(Married 16 years, 4 kids) When I run into people I knew in high school at some point in the conversation they usually stare wide-mouthed surprised by whom I have become. I think I was known as a kind girl that avoided confrontation. Not so much anymore. While pondering this, I have concluded that I used to pretend that I was nice. I was worried what people thought of me. Would they think I was mean? I was trying to live up to the model the world presented of what “good girls” should act like.

    My husband IS kind, really kind. He gives people the benefit of the doubt and believes the best in people. In my case, because of the acceptance I feel from my husband, it allows me to embrace the ugly in myself. I cannot think of myself in terms of better or worse since marriage since it is such an evolutionary process. It is probably more accurate to say I am more authentic than I used to be.

    I have never thought about this discrepancy in these terms…

    To put it briefly, I wonder if the patriarchal structure of the Church enables/ gives space to men to be the generous, the kind, and the giving, because it puts them in a position of power over their wives. When one is in the position of privilege, perhaps it’s easier to be benevolent?

    Perhaps it is much easier to give kindness when it is not expected of you. I mean, truly, how many church lessons have you sat through where you are taught to be a selfless servant with no needs, which inevitably leads me to feel like I am a horrible person.

    The truth of the matter is even though I may appear scary, angry, and mean at times, I am actually kinder than I have ever been and that is the goal for me. I am attempting to actually become charitable instead of just appearing like I am.

  4. amanda says:

    I was loud, opinionated and obnoxious when I was younger. And I’ve mellowed out quite a bit. I think in large part to my husband. He’s opinionated for me. I don’t have to ever stand up for myself because he’ll jump in there and defend me. So I guess I could say that I’ve become a better person because I’m less confrontational. My husband has become sweeter too, a lot less judgmental. I don’t really know how that works.(!)
    I think it was the opposite for my parents though. My mom had to be the person who was demanding and my dad was always the sweet one, never got in a fight with his kids. I wonder if it only has to do with our definition of kindness? For some reason, I feel like I am equating non-confrontation with kindness. I’m not sure that works.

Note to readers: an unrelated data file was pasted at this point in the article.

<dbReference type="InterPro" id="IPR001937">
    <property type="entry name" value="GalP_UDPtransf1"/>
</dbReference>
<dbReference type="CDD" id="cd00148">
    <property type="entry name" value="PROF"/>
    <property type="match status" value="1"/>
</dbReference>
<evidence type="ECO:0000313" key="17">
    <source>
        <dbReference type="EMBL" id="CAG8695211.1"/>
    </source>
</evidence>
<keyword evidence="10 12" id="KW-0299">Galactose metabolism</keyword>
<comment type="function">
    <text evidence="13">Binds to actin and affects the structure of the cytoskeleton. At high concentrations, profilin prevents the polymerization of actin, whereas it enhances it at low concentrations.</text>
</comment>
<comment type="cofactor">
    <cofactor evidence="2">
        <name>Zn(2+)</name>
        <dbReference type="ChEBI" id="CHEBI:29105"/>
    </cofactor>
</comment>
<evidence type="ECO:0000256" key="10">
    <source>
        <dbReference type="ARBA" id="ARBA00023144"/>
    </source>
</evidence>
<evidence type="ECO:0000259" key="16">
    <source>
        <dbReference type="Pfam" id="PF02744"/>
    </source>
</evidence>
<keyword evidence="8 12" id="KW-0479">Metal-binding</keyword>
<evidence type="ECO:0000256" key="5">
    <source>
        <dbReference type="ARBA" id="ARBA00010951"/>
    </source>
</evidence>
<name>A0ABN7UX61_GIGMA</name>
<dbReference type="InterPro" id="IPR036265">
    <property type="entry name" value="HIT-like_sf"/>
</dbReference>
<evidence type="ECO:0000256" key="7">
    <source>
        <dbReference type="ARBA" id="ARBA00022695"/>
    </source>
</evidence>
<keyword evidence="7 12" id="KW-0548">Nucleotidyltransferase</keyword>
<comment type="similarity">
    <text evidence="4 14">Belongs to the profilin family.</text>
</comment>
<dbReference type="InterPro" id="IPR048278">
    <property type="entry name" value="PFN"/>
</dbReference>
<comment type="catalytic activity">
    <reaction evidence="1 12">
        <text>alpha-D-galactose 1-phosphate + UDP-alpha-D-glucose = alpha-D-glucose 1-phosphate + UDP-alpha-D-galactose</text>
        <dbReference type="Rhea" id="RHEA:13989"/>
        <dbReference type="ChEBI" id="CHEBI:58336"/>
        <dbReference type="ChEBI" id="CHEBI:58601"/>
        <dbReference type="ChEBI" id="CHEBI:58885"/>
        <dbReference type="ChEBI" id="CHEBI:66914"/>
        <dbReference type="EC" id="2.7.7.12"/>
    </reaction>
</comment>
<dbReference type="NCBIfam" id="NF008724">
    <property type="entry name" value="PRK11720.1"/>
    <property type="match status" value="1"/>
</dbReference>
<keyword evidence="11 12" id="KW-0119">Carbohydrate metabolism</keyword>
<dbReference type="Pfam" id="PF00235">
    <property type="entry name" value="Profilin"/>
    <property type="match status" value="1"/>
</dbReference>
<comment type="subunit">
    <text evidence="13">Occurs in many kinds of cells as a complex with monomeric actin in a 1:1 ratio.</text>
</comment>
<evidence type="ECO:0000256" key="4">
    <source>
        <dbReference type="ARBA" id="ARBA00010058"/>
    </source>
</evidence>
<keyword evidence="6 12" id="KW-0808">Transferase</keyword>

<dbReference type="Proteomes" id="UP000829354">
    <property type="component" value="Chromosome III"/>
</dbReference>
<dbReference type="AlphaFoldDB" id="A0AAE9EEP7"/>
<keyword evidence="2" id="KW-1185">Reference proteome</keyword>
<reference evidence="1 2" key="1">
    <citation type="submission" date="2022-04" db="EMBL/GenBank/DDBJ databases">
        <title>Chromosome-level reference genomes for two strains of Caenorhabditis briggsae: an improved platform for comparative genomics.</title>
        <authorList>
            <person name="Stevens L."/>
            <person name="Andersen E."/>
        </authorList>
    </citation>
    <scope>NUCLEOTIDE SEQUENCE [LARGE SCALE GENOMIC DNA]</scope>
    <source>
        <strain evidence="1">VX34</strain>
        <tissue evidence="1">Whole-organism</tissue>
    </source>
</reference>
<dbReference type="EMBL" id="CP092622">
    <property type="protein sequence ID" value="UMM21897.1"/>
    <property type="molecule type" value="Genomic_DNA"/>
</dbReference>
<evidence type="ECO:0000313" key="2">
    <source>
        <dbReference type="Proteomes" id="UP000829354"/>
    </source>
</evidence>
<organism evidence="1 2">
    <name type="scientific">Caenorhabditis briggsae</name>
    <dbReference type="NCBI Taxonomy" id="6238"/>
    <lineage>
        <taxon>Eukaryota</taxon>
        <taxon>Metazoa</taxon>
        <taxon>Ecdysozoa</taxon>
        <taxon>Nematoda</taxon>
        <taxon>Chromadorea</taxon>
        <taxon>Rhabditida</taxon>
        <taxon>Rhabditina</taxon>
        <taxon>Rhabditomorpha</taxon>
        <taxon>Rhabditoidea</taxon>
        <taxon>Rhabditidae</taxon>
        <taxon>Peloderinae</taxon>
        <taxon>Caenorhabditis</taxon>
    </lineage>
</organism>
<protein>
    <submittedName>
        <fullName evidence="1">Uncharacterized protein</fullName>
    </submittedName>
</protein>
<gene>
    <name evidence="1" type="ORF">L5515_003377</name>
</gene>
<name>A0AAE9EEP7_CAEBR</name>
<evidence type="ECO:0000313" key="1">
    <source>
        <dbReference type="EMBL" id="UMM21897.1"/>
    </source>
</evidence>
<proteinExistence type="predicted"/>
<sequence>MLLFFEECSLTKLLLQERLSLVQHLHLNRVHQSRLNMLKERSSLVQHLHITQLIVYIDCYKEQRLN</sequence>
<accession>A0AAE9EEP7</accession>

And I have no idea about the patriarchy structure-I would think that it might have to do more with the individual personalities of persons. If you are married to a sweet, kind, charitable person who might get walked on, you might be forced to be the blunt one.
    Interesting thought.

  5. Emily U says:

    Wow, Caroline. I feel like you are my cyber twin! I have also been married for 9 years, have 1 child, and am a worse person since I got married. My reasons for not being as nice as I used to be are a bit different from yours, though, so I’ll just comment on your other questions.

    I think your theory about patriarchy makes a lot of sense for someone who views patriarchy the way you do. Since there are so many ways of viewing patriarchy, it probably only explains a subset of people’s marriages, though. My husband was raised in the church, but he feels very ambivalent about the head of the household thing, so our conflicts are never about that.

    I really don’t know if the dynamics you describe are present in the marriages of people I know, mainly because people aren’t usually as honest about what goes on in their marriages as you have been. I definitely get snippy with my husband when I think his expectations of me are unfair. But it’s usually because I think he’s being just plain unreasonable, not because the expectation is rooted in patriarchy.

    It’s funny, I fought with my sisters when I was growing up, but we never argue now. But I do fight with my husband sometimes. There must be something about living with someone that occasionally brings out the worst in us vis-a-vis that person.

  6. Gwen says:

    I do not believe the cultural patriarchal attitude necessary translates to Mormon marriages. Of course there are some Mormon men who are dominant and overbearing towards their wives, and there are also non-Mormon men who are dominant and overbearing. I think that D&C 121 makes it clear that men are wrong (and women for that matter)when they interpret those marriage covenants to mean they can be mean or unkind to their spouses.

    “39 We have learned by sad experience that it is the nature and disposition of almost all men, as soon as they get a little authority, as they suppose, they will immediately begin to exercise unrighteous dominion.
    41 No power or influence can or ought to be maintained by virtue of the priesthood, only by persuasion, by long-suffering, by gentleness and meekness, and by love unfeigned;
    42 By kindness, and pure knowledge, which shall greatly enlarge the soul without hypocrisy, and without guile—”

    I have been married for about a year and a half, and for this time my husband has been working (sometimes menial jobs) so that I can finish my bachelors degree. He also encouraged me to apply for graduate school, and once we mutually decided that I would put off graduate school for a few years he made me promise to return soon.
    My husband does not interpret those temple covenants to mean that he can boss me around, in fact, he never bosses me around nor does he suggest that because I am a woman I must do certain household chores. We have both been Mormon our whole lives, our parents are Mormon (and their relationships are much like our own), I have several married siblings and they also feel their marriages are quite equal. So no, your theory doesn’t resonate with me or my experience. And I feel like my husband and I put forth an equal effort to be kind to each other and we are both better people because of it.